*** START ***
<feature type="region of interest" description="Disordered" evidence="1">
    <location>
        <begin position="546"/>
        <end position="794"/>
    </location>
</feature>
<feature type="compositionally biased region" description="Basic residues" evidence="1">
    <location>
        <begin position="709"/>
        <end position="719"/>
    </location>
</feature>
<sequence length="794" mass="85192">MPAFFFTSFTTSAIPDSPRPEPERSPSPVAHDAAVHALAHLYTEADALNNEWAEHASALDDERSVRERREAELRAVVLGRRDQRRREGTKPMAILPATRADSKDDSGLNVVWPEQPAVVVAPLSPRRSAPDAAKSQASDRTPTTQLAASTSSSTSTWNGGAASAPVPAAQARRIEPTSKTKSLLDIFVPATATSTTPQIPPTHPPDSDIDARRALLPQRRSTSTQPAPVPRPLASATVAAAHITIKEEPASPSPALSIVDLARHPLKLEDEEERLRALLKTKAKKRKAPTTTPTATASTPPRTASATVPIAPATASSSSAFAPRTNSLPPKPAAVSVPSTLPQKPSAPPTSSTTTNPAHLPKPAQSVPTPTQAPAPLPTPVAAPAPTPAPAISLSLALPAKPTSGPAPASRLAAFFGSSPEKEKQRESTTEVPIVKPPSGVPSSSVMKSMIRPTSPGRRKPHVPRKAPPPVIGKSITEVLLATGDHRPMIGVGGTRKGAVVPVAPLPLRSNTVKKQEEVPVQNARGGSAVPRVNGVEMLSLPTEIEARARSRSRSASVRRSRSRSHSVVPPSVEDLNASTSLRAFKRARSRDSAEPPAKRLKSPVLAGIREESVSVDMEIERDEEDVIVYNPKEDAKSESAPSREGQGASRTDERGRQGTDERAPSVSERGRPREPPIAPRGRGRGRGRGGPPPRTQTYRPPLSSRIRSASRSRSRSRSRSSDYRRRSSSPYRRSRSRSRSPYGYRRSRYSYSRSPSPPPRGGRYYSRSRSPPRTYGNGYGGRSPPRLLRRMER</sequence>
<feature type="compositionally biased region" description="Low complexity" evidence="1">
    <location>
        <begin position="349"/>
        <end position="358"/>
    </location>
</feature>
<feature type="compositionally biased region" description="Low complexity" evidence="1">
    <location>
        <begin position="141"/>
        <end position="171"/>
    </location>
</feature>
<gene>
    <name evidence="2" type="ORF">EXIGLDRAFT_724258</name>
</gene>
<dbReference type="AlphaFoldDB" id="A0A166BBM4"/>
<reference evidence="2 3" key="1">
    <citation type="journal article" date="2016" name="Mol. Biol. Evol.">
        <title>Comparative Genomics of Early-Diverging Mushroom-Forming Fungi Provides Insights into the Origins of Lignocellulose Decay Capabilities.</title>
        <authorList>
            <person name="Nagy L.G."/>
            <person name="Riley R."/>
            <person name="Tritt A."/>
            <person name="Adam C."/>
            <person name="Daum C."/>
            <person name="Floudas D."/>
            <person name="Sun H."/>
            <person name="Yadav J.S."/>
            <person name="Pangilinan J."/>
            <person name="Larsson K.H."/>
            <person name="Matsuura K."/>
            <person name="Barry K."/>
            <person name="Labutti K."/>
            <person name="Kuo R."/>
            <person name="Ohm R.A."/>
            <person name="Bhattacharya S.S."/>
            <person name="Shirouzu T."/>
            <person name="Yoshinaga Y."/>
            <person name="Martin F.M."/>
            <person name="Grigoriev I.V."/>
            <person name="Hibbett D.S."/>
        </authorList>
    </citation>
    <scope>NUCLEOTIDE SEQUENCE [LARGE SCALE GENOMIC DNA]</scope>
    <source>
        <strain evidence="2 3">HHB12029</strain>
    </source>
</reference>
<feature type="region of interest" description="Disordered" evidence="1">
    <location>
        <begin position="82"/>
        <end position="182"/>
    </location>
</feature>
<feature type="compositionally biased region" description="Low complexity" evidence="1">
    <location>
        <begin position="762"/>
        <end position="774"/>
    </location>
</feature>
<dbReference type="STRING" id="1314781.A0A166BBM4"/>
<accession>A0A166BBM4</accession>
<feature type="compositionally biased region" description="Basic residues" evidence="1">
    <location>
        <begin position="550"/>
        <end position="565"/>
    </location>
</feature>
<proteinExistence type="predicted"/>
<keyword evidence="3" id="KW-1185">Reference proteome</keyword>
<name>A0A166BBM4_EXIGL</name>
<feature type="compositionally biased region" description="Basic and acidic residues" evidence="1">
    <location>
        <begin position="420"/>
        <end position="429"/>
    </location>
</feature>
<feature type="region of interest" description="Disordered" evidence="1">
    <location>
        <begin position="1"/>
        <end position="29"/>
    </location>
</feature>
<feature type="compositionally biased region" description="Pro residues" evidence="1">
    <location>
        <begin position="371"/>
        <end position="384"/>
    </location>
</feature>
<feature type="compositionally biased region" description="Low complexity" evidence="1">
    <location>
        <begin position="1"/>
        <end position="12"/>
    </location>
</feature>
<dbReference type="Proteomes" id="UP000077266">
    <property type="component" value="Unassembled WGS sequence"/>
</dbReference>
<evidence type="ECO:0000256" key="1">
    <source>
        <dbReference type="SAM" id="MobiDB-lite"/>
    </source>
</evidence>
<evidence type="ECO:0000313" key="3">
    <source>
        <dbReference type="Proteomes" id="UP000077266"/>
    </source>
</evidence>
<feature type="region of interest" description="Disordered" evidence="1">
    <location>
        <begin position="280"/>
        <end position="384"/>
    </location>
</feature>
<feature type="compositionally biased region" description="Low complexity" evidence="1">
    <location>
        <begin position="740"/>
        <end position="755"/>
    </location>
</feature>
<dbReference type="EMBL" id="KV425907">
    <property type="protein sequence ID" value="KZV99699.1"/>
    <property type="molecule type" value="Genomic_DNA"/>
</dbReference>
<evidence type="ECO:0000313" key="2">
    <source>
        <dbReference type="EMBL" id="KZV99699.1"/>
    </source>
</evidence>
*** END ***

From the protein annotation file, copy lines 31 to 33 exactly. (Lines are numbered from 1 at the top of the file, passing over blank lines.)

    <citation type="journal article" date="2016" name="Mol. Biol. Evol.">
        <title>Comparative Genomics of Early-Diverging Mushroom-Forming Fungi Provides Insights into the Origins of Lignocellulose Decay Capabilities.</title>
        <authorList>